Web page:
Helpless is Not Cool!


Helplessness: that dull, sick feeling of not being the one at the reins. When did you last feel like that –- and what did you do about it? 


I really hate helpless.  I was born on Independence Day, and there’s a really good reason for that.  I can do it myself. Can too. CAN TOO!!

I’m short.  I can’t even claim 5 ‘1″ any more.  That, in some people’s minds, would make me seem helpless.  Believe me, it can be frustrating, but I have been known to climb grocery store shelves for that item that some fool shoved to the back of the top shelf. I’ve also learned, grudgingly, to ask tall people to get things for me. I hate it when they smile condescendingly while they exert their superior length.  What they don’t know is that their long, gangly arms and legs are not as economical as my short ones. If you don’t see the logic in that, I just can’t help you.

I think the most helpless I’ve ever felt was when I took a header off my bike some years ago. Broke both elbows, just little  1-2 inch fractures in the ball that fits the socket.  I had to wear casts on both arms for a week. Thank God it was only one week. There are a lot of things you just can’t do when both your arms are in bent-elbow casts. I’ve never been more thankful to be in a good marriage; I’ve never been more aware of how much I hate being helpless. I’ll never forget that first night.  I’d gone to bed, drugged up so I’d sleep. Somewhere in the midde of the night I needed the bathroom, but I couldn’t move. I tried, I really did. But my knee had also been hurt pretty badly, and my left leg was in an immobilizer.  I couldn’t get any leverage with my legs; my arms were useless. Terry wasn’t in the bed. Told me later he hadn’t wanted to disturb me, so went to sleep on the sofa. He’d left our bedroom door open so he could hear me if I needed him.

Boy, did I need him.  I called his name several times, but it must have taken about half an hour before my constant calling woke him up. I was desperate by that time, and we  were both in tears as he helped me get up. He felt terrible that he hadn’t been there when I needed him;  I was frustrated, embarrassed, and angry. Not with him. With my inability to take care of such a simple need without help.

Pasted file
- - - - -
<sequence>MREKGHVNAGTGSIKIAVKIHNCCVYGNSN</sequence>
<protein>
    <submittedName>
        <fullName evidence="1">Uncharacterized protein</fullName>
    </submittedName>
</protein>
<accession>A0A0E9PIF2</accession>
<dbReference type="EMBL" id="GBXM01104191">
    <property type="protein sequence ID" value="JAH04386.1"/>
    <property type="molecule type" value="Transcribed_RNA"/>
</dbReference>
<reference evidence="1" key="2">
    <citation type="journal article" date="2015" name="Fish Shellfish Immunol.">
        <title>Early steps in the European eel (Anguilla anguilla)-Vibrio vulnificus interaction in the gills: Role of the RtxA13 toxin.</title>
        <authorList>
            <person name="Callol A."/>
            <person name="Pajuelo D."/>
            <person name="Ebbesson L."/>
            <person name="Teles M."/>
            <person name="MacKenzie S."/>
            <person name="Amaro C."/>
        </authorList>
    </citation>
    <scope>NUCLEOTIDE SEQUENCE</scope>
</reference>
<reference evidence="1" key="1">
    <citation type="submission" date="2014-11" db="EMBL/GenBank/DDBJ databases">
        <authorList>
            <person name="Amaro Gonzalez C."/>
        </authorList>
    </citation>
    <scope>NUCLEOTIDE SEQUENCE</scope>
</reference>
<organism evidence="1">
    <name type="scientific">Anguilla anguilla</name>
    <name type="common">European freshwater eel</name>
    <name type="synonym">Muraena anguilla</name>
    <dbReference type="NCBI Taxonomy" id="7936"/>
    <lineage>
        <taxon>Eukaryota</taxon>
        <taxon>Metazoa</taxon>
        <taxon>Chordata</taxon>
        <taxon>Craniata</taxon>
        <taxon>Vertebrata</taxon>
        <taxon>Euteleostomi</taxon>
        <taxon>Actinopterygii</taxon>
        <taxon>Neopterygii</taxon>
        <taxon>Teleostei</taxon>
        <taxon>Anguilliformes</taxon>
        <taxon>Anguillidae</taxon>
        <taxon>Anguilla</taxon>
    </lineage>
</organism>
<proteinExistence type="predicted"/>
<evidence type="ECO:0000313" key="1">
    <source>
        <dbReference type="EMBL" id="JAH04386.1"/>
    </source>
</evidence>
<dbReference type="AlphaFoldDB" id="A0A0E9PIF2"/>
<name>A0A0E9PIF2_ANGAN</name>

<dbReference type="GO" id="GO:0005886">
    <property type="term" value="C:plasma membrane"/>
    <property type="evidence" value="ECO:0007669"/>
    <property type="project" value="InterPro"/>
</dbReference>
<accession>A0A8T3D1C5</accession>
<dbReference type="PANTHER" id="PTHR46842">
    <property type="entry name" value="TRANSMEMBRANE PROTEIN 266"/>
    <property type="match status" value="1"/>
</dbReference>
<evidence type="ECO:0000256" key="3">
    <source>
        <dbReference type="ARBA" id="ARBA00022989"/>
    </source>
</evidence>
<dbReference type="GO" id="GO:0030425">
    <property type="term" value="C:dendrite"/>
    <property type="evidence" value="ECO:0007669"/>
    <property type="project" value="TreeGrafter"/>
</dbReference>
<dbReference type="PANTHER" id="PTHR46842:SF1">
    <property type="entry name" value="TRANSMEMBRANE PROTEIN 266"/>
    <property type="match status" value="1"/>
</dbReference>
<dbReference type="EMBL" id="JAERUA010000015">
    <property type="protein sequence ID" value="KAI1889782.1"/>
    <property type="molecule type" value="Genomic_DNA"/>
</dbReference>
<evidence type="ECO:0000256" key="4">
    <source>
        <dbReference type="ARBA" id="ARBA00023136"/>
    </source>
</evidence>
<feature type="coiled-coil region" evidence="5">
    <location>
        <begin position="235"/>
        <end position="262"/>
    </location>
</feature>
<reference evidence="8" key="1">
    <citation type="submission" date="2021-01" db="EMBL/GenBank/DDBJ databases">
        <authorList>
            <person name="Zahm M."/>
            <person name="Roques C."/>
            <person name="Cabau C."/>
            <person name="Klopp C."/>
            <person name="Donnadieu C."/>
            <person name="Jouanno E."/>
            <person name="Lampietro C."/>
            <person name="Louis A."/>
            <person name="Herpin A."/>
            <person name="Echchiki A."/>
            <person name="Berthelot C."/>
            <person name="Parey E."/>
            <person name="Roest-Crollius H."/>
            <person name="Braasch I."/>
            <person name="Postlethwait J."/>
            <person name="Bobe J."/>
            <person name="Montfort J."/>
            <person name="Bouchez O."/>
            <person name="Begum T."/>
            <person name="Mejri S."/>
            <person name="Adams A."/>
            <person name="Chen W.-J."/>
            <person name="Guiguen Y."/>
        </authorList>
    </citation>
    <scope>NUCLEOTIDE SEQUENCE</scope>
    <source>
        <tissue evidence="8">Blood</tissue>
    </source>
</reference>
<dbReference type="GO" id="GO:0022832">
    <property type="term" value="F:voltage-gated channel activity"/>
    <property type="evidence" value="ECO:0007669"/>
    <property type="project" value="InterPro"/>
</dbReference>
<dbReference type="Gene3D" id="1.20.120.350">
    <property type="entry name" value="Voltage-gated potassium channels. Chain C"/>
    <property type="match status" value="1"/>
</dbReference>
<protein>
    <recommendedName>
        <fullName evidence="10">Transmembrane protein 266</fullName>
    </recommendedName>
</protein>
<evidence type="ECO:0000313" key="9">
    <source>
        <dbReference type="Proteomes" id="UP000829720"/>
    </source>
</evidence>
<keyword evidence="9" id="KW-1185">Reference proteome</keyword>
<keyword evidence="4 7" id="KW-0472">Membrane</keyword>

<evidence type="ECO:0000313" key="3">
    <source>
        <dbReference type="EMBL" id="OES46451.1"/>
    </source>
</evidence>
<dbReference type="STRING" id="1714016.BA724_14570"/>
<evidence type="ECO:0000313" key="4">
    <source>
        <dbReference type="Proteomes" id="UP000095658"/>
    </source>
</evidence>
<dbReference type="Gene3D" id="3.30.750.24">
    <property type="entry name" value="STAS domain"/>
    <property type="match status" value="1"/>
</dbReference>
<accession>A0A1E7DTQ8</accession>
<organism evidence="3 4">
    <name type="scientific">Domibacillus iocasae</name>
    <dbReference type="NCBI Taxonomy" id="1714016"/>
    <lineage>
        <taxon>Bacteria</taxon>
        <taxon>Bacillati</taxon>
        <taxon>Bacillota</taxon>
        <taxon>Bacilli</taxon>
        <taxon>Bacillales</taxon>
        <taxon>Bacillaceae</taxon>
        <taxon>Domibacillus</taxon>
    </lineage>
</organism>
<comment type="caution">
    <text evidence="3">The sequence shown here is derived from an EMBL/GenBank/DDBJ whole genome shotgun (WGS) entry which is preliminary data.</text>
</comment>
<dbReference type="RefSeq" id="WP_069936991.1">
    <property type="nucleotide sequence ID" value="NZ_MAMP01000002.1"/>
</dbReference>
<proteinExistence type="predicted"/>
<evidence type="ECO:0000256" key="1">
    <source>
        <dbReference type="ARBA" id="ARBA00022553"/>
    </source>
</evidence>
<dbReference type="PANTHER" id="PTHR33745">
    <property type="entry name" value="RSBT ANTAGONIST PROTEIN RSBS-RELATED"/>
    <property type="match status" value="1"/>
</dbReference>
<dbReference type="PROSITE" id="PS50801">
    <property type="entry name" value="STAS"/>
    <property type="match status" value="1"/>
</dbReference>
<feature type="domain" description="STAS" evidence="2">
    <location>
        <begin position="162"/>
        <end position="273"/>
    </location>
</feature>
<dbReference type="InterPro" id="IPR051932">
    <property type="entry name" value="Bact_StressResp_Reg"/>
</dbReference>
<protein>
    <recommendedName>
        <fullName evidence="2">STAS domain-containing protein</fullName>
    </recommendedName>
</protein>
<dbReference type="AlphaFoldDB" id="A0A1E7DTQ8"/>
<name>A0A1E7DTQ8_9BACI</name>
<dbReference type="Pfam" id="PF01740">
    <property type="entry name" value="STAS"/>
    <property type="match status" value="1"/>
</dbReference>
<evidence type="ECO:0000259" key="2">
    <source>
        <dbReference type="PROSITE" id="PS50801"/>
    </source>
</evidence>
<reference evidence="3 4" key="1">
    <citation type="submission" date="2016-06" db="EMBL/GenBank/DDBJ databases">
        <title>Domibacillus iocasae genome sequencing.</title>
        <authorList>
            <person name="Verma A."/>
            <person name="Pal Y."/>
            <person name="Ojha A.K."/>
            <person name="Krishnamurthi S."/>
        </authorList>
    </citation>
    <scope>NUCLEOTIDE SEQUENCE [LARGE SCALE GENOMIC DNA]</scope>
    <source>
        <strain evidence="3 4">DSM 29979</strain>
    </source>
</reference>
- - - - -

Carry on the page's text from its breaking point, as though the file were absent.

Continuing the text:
We’ve both had a glimpse of what helplessness can mean as we grow older. He broke his heel three years ago, and the injury has changed him. He needs to rest during the day. He can’t be on his feet all day long like he used to. His pain is debilitating at times, and he has to call on others for help doing tasks he used to handle himself.

I think maybe one of the lessons of age is that you really can’t always do it all by yourself, and that’s ok. It’s a hard lesson to swallow.


6 thoughts on “Helpless is Not Cool!

  1. Hey, I stood helpless in front of my daughter’s new “up-to-the-minute high-tech” new stove just last week. A whole panel full of words, but which one does what?? No simple on-off low-med-high burner controls on this baby! The oven was actually easier to figure out — but I didn’t need the oven. Even her iron doesn’t operate like a normal iron and you can’t stand it up, either. Sigh. I anticipate many more of these helpless moments as time & technology move on.


  2. It’s definitely not much fun when we can’t do the things we usually can, the things we take for granted like going to the bathroom, whether that is temporary due to an injury like broken elbows, or more long term due to effects of aging. I can relate to the feeling of helplessness following an injury and dare I admit it, a hint of helplessness due to the years ticking by. Thanks for sharing.

    Liked by 1 person

    1. Thanks for your comment, Kaye. Yes, as we age we have to accept that sometimes we need help. It’s hard, but then I think back on all the times we (DH and I) were able to offer that help to aging loved ones. Circle of life and all that.


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